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Long-Sought Haitian Drug Suspect Arrested, Taken to Miami

For six long years, the Drug Enforcement Administration salivated for a chance to bring reputed Haitian cocaine trafficker Jacques Beaudoin Ketant to justice.

But Ketant was virtually untouchable, living in an ornate mansion with wrought-iron balconies on a hilltop overlooking Port-au-Prince, occasionally dropping by his discotheque a half-mile away. His son rubbed shoulders with the children of diplomats at an elite American school in Haiti.

But the reputed drug trafficker found himself in a Miami courtroom Wednesday after a parent-teacher conference ran seriously awry.

Summoned to discuss his son's recent misbehavior, Ketant arrived with his normal coterie of bodyguards. But when they left minutes later, the schoolteacher was bloody from a severe beating.

Outraged American officials complained to Haitian President Jean-Bertrand Aristide, who personally signed off on Ketant's arrest Tuesday.

''Basically, after that, the embassy was screaming at Aristide to get this guy out of here,'' said a source familiar with the case. ``And [Aristide] totally went along with it.''

Initial reports indicated Aristide had summoned Ketant to the presidential palace, where he was arrested. But sources said the Aristide phone-call scenario was part of an initial plan that never took place.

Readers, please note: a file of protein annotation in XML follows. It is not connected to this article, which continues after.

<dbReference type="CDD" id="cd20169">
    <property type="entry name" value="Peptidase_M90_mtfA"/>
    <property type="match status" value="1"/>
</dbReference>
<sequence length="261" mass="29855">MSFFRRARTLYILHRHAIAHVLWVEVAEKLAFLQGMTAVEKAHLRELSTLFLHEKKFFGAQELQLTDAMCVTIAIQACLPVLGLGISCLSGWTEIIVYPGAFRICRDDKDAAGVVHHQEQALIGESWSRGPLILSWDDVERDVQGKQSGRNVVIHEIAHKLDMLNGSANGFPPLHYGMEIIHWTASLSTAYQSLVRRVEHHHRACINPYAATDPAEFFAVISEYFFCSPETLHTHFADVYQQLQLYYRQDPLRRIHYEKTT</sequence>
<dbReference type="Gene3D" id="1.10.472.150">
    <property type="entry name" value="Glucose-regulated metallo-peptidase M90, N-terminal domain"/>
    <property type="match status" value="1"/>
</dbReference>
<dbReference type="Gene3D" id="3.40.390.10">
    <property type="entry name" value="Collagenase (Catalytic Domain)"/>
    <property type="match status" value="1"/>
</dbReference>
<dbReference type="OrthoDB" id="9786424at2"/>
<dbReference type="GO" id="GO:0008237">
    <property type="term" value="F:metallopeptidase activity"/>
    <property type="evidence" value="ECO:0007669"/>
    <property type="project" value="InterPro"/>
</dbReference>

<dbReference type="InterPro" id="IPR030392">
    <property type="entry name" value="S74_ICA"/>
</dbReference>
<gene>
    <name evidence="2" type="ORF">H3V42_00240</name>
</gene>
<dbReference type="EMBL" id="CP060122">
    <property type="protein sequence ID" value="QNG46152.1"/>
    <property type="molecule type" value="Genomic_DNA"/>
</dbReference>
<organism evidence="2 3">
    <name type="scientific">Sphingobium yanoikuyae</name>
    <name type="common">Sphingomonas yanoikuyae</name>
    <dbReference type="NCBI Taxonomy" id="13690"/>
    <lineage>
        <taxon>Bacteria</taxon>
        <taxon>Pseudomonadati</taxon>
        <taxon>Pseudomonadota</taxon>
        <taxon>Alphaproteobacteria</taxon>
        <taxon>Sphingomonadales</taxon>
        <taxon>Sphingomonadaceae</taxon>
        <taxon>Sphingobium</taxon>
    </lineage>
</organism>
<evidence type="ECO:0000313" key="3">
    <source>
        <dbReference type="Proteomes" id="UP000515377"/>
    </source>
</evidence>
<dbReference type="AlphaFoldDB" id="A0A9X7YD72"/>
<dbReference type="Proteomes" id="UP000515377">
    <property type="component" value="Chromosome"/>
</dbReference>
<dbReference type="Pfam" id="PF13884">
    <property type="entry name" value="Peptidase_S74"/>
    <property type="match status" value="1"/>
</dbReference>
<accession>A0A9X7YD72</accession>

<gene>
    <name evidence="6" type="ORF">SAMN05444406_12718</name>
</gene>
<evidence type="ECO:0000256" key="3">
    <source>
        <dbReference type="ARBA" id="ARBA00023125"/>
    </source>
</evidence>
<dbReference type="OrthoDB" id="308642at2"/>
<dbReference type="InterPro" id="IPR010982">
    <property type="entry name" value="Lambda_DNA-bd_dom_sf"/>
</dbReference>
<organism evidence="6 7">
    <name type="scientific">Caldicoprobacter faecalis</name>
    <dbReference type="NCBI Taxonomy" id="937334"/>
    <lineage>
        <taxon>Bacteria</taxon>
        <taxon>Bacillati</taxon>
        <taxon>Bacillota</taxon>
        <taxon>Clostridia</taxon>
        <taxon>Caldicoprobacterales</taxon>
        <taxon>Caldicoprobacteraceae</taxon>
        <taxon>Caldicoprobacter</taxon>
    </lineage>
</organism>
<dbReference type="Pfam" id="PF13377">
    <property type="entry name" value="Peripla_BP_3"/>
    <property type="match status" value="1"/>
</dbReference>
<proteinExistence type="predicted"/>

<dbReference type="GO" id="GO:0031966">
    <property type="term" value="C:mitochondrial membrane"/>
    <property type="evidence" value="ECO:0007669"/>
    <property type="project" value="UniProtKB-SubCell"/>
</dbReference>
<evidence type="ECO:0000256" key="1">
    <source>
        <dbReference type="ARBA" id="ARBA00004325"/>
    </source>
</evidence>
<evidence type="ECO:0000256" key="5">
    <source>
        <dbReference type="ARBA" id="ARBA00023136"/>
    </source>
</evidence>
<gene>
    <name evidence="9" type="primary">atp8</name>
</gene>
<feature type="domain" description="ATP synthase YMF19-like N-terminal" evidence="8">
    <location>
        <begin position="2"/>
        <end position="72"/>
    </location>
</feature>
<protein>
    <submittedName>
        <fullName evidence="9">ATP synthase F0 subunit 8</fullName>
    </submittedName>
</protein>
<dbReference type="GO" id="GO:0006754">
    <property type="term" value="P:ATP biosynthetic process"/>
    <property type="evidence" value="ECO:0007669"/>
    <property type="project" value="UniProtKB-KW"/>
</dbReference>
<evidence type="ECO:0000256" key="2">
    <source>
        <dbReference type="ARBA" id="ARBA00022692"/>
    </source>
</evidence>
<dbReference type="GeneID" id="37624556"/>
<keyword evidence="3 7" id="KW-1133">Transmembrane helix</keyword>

Instead, Ketant was arrested at his posh home in the Vivi Michel neighborhood outside the capital.

Haitian officials immediately expelled Ketant, freeing DEA agents and deputy U.S. marshals to put him on a plane bound for Puerto Rico, then Miami for his initial appearance Wednesday in front of a federal magistrate.

''It was a joint operation between the Haitian National Police and the DEA and the marshals,'' said Miami attorney Ira Kurzban, general counsel for the Haitian government in the United States. ``This cooperation is a major step forward for Haiti.''


According to the sources, Ketant's son had gotten in trouble with one of his teachers at The Union School, a private American academy run by Jesuits. The reputed trafficker arrived at the parent-teacher conference with his omnipresent phalanx of thugs. Reports are unclear exactly who beat the teacher.

While the U.S. attorney's office and the DEA in Miami declined to comment Wednesday, Ketant is clearly a major catch. The producers of America's Most Wanted dedicated a September 2001 segment to him.

DEA officials have told Congress that Ketant oversaw a broad transportation and distribution network of ''mules'' and ''couriers'' who carried tons of Colombian cocaine into the United States on airplanes and boats at entry points that included Miami, Fort Lauderdale, West Palm Beach, New York and Chicago.


Ketant's organization bribed customs officials at Miami International Airport and John F. Kennedy International Airport in New York.

Evens Gorgue, the MIA employee paid to turn his head as drug couriers passed through U.S. Customs, cooperated with authorities and had his 14-year sentence shaved to four years. Gorgue was accused of buying an expensive Parkland home, a Miramar condominium and several Margate apartments with his bribe money.

According to court records, the conspiracy dates back to 1987, when the brain trust of the old Medellin cartel -- the late Pablo Escobar, Jorge Luis Ochoa and the late Jose Rodriguez-Gacha -- decided to pool their resources and open a new cocaine route into the United States via Haiti.

Escobar sent Fernando Burgos-Martinez to pay off the Haitian military regime to permit the safe landing of cocaine-laden airplanes on local airstrips.

Herald staff writer Jacqueline Charles and correspondent Jane Regan contributed to this report.

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